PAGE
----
The problem in other words is not with the occasional need to decide on things or to fabricate legal things or fictions, but with deciding ‘in the name of law, justice and so forth’ to silence the act of doing so as a particular action by an agent. Hence, a secondary act of deciding on legal things presupposes and silences problematically another act: the primary act that decisively renders ordinary things, each time, as legal things, as legal names in the first place. That law is a necessary institution is widely accepted, but that life in its totality should be institutionally integrated into legal forms needs to be avoided. To risk a formula of inescapable abstraction, this preliminary questioning serves to interrogate the non-legal being of things in the legal being of things; which implies their difference at the very same time of showing their indistinction in institutional practice. Yet it should be stressed from the start that this is not a claim to some neo-natural ‘real’ or ‘pure’ state of things that we could ‘save’, or some pre-legal substance that could be posed as before/outside/against the law. Instead the task remains to expose such presuppositions of reality as adjacent and internal productions to/of legal operations and to question the negative relation posed between non-legal things and legal things in the process of the ever-increasing juridification of ways of life.
As indicated earlier what is presupposed by this primary distinction is in fact, first of all, the very notion of some thing being-already or becoming a legal thing (res) that the law renders justiciable or determinable in a legal process. How is this becoming of justiciability to be thought? The making of law involves first of all the making of some thing into a legal dispute, a legally relevant dispute, that is as something for which the law is capable to say right generally as well as its right, to speak of right- things as well as of things of right. It is with reference to an ability that precedent first is grounded within a legal system and this capacity is a particular understanding of what it means to act and to act legally, in particular to judge. A reference to an ability of the legal agent, be it a judge or else, refers to an act and its potential ability foremost to not only act (or not act) on some thing, but necessarily to refer itself to itself as its normative justification.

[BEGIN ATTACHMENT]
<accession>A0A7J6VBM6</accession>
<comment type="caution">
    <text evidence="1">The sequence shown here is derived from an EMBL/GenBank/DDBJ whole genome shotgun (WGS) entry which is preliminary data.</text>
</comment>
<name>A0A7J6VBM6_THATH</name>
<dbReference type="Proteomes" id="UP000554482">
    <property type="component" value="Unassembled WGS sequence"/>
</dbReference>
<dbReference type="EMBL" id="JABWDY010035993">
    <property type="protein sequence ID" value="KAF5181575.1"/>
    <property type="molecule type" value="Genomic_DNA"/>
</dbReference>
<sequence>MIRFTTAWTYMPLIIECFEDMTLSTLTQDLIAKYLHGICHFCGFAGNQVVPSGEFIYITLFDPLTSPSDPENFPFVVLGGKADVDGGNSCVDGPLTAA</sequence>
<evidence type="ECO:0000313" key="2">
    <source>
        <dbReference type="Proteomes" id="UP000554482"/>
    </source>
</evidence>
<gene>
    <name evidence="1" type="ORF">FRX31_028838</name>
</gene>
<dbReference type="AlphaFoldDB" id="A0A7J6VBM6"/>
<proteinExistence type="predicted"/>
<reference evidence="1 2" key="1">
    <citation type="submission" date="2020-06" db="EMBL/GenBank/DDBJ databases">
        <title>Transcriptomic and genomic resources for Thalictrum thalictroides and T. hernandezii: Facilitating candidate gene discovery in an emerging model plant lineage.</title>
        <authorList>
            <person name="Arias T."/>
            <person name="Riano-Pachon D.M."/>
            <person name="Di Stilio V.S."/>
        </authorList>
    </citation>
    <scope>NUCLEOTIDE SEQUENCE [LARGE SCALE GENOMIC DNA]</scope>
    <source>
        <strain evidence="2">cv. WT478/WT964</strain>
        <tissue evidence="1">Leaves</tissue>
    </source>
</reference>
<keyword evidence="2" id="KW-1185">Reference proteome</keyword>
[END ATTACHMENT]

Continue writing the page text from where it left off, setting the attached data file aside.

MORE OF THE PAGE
Things in becoming legal things must suffer a sigetic (silencing) transmutation, a parabolic metamorphosis, for the law must cut (decidere) things into legal things in order to be able to operate. The making of legal cases negates, at the same time, a presupposed metaphysical assumption about things ‘as such’ (in the fabricated distinction of (non-juridical) things and legal things), their coming to be (their pseudo-emergence, as ever, from some natural state of unreason, a chaos, a factum brutum) and their legal actualization ‘as’ legal things within a legally governed totality, a legal universe. The intelligibility of the making of cases – and of precedential authority as such – as well as the normativity of case- law is based on the act of stating a right as a binding or persuasive (or both) exclusionary statement in the name, at least in recent modernity, of reason; a particular episode of reason, a legal reason formed itself on the basis of a presupposed ontology of legal discourse: a nomology. A key part of this ontology has come to be known in the ratio decidendi: ‘the rule or principle of decision for which a given precedent is the authoritative source, whether that rule or principle of decision is then to be treated as binding or only as persuasive in some degree for other later deciders of similar questions’ (MacCormick, 1987: 156). Here the silenced act of presupposing the immediate relationship between law and reason (reason itself decides and law is itself reason), is presented through the apparatus of authorial ‘imperatives without imperator’ (reason is not a subject; let alone a responsible or accountable subject) (Schütz, 2009: 233–43).